Happy New Year!
Thank you to all listeners and subscribers for your support this past year.
10 – Data borders will break down – logical data lakes and logical data warehouses will grow as companies embrace data virtualization products like Denodo. Data preparation tools, like the new Project Maestro from Tableau, will allow people to seamlessly pull from a) on-premise databases and excel files; b) cloud repositories like Redshift and BigTable; and c) hosted products like Workday and Salesforce.
9 – Data Quality and “Refined” data sets will become more important – with the uptick in BigData, sensor data, and data lakes, users will have a glut of information at their disposal (some have this already). Automated solutions that assess data quality or specially created intermediate data sets will become more and more important6. In many Data Lake architectures and Hadoop based ecosystems, curated or moderately processed datasets are becoming the norm for widespread usage by the enterprise. Data scientists and power users will continue to harness raw data sets for their explorations, but these refined data sets will be used to reduce heavy lifting and “recreating the wheel” for many analysts.
8 – Collaborative BI and analytics will become more mainstream – Sites like data.world and collaborative features in products such as Tableau will be embraced by more users than ever before in 2017. Taking cues from social media, these tools and techniques will produce more living datasets and visualizations with near real-time data as static reporting continues to decline as a percentage of overall reporting. Users will interact with each other and gain economies of scale by not reinventing the wheel when someone else has already done the heavy lifting.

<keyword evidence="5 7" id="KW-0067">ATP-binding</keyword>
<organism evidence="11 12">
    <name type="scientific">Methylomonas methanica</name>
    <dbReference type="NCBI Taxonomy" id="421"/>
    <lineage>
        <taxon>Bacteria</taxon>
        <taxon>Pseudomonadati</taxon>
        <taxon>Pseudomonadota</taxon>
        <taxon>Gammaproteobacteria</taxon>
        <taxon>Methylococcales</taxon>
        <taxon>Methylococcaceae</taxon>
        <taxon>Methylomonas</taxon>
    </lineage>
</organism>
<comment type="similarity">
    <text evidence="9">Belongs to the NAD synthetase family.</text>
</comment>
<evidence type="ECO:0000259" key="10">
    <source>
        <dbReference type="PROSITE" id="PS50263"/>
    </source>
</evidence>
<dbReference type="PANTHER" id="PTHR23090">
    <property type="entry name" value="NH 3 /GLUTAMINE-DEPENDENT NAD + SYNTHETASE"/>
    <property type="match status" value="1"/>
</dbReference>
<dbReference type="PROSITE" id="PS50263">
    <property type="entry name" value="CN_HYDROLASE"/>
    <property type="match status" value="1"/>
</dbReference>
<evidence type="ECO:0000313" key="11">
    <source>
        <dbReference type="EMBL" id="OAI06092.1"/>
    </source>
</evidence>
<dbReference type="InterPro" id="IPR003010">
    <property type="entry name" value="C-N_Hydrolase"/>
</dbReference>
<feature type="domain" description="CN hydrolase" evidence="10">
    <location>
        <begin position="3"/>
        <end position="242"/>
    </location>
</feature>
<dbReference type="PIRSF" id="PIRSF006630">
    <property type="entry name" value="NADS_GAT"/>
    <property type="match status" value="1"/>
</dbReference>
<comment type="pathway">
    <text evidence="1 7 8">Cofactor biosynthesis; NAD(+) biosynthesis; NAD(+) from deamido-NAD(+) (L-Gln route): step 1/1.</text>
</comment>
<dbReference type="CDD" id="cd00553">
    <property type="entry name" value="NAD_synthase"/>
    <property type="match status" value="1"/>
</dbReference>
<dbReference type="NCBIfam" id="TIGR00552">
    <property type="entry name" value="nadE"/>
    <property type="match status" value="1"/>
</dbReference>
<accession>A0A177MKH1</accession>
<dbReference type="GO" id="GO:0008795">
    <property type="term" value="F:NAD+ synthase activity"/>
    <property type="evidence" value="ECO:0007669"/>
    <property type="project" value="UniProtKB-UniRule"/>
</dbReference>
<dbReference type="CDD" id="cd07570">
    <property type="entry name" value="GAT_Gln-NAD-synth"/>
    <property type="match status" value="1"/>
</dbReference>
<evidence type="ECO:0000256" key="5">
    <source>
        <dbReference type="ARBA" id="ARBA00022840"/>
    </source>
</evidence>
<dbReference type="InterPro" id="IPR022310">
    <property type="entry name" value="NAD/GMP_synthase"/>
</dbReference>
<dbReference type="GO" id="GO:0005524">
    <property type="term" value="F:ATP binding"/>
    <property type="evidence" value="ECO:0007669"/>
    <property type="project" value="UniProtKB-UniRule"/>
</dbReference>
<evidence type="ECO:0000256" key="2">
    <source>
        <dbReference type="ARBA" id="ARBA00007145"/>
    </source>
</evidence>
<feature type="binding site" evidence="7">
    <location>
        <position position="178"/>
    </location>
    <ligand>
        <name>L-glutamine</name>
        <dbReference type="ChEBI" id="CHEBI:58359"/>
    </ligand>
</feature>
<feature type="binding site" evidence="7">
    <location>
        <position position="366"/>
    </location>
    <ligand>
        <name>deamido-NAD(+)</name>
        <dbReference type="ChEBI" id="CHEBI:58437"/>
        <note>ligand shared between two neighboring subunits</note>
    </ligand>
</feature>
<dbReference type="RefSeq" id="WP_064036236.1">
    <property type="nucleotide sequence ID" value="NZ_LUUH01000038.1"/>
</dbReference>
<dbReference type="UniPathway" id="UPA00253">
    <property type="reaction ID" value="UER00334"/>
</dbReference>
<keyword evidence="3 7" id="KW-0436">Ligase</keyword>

7 – Internet of Things (IoT) will continue to expand – Currently, most firms use an age or time-based approach to maintain and replace equipment. Up to 50% of spend using this approach may be wasted, according to ARC Advisory Group3. This study also found that 82% of failures occur randomly. New sensors will be deployed and real-time data will continue to swing upward across many industries. Businesses will be able to use this data to respond to events like power outages as they occur and use predictive analytics and historical information for preventative maintenance. Using this data will allow companies to move from a time-based or cyclical check schedules to an event-based ones that can detect even small changes in performance that may spell trouble.
6 – Converged Intelligence will improve our lives – the trend for companies to share datasets and provide APIs to their services will enable more collaborative experiences to help customers and differentiate companies from their competitors. Services like IFTT (If this, then that) will offer more and more connections, largely driven by community contributions. Partnerships like SolarCity, Nest, and the Tesla Powerwall will share data to produce synergies that can save money and reduce energy dependence. People will leverage internet of things (IoT) [see #1 above] devices and home automation like SmartThings to make us more comfortable. Whether it is automatically adjusting your lights, TV, and devices when you want to watch a movie or automatically adjusting your Thermostat when you leave and arm your alarm, connected living will grow.
A word of caution: data sharing may be open and driven by users opting-in, but in some instances it will be hidden and used to exploit customers without their knowledge.